My Noodle & Bar is a restaurant that I’ve tried to gatekeep, but I can’t keep it to myself any longer. Descending the stairs into the eatery feels like you’re entering another world. Behind the double doors lies a dark, cozy restaurant that feels like you’re on another continent, which is appropriate since this is a Thai restaurant, and one of the best in the city. But don’t be fooled, My Noodle & Bar is more than vibes: The food is worth a visit as well. Pro tip: get the shrimp and vegetable tempura, pad see ew, or galangal soup. —D.F.

Best place to knock ‘em back straight up

McCormack’s Whisky Grill
204 N. Robinson St.

McCormack’s Whisky Grill is a bar where you’re not going to find loud music and obnoxious frat boys pounding down shots. Instead, it’s for someone with a more serious palate, who appreciates a good alcoholic beverage. Don’t expect any mixed drinks here, and that’s why for my money, it’s the best place to go when you need to have a whisky or scotch poured neat, have a good cry, and ponder life. Pro tip: Get the steak. —D.F.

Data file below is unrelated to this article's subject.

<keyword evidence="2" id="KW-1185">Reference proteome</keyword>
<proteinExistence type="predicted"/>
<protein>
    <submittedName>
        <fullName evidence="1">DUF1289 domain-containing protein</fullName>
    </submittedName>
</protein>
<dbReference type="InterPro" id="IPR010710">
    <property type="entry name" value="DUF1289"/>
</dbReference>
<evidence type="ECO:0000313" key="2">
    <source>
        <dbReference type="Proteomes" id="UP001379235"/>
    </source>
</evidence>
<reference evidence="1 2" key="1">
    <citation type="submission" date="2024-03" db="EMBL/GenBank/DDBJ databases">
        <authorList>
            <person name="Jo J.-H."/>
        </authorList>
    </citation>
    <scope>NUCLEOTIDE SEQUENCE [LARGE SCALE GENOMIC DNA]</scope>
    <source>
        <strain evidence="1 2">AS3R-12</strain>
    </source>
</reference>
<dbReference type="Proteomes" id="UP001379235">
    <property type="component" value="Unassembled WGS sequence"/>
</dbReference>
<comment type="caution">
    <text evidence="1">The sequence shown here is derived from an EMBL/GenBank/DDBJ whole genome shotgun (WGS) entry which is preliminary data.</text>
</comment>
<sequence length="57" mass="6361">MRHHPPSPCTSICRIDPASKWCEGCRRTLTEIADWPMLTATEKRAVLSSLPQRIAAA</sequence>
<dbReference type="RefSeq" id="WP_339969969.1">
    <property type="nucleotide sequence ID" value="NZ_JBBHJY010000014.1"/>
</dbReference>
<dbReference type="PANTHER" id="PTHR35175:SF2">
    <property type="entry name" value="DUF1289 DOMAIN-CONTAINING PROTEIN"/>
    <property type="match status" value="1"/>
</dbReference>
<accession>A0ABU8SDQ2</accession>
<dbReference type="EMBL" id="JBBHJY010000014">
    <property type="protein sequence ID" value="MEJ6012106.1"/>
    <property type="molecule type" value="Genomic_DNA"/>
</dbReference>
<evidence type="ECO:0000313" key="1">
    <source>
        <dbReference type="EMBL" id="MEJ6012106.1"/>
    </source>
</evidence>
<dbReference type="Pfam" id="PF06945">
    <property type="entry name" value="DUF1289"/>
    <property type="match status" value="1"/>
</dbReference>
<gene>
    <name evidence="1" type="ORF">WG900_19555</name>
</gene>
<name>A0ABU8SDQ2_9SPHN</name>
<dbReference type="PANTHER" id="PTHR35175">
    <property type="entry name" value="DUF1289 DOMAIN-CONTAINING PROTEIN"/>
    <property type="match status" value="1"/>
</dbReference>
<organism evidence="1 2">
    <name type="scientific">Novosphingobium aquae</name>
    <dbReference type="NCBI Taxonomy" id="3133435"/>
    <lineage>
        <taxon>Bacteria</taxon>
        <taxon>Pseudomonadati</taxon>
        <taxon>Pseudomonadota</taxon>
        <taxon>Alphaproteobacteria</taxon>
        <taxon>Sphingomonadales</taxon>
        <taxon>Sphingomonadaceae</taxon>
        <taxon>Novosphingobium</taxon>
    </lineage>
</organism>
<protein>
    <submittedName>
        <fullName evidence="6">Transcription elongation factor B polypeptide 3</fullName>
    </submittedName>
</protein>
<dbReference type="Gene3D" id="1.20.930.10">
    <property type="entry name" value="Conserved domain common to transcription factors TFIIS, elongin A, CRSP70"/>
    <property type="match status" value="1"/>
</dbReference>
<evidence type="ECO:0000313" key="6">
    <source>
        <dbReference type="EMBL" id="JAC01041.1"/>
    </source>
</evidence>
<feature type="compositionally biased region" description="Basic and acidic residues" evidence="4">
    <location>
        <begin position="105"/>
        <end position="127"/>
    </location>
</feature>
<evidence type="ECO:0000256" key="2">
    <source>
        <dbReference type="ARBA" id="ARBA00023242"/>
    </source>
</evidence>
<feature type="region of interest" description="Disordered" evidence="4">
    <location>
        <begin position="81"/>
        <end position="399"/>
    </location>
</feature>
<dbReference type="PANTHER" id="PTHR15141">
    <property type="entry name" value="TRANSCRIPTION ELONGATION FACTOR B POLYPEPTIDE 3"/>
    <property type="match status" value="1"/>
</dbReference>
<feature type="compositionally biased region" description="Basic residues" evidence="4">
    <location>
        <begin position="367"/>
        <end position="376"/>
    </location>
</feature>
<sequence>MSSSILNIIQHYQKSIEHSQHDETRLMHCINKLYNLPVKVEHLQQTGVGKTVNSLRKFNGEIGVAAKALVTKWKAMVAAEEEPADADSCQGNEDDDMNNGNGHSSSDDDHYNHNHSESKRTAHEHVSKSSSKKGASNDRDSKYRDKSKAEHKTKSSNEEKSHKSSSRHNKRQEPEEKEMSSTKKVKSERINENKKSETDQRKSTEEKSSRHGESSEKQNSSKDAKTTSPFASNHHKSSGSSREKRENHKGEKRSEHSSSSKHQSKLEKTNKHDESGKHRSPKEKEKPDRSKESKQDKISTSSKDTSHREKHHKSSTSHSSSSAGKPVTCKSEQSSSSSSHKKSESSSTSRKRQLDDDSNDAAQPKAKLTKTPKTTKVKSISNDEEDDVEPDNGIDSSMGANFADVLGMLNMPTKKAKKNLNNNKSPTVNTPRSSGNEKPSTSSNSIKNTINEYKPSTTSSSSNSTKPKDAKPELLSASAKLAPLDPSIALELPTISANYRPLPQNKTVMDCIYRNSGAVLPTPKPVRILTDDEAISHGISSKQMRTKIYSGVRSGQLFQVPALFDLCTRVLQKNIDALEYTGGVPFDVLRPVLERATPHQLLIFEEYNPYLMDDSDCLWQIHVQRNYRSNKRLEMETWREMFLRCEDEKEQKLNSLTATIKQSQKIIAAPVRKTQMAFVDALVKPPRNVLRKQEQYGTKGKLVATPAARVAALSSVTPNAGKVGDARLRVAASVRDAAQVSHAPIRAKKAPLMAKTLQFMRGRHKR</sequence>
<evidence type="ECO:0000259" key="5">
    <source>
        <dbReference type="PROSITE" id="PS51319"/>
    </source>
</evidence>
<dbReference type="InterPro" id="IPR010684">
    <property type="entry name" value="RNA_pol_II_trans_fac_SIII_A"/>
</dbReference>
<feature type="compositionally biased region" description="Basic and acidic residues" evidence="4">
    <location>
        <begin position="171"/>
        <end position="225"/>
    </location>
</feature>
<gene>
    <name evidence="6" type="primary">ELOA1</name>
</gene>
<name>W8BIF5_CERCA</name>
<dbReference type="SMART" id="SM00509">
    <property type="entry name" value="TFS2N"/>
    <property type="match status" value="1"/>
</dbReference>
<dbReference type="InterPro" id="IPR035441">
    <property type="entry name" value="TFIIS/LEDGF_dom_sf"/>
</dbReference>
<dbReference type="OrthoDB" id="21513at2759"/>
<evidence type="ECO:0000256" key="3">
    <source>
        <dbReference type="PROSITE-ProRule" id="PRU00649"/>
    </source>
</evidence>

Best place to blow your diet

Southern Kitchen Restaurant
541 N. 2nd St.

If you have a cheat day and are in the mood for comfort food, this the place to go. Serving traditional Southern dishes like shrimp and grits, chicken and waffles, fried catfish, and of course, macaroni and cheese, the best thing to do if you’re planning a visit is to wear stretch pants, come hungry, and not think about how much butter you’re about to consume. —D.F.

Most likely venue to host a different kind of show every week

Révéler Experiences
3108 W. Cary St.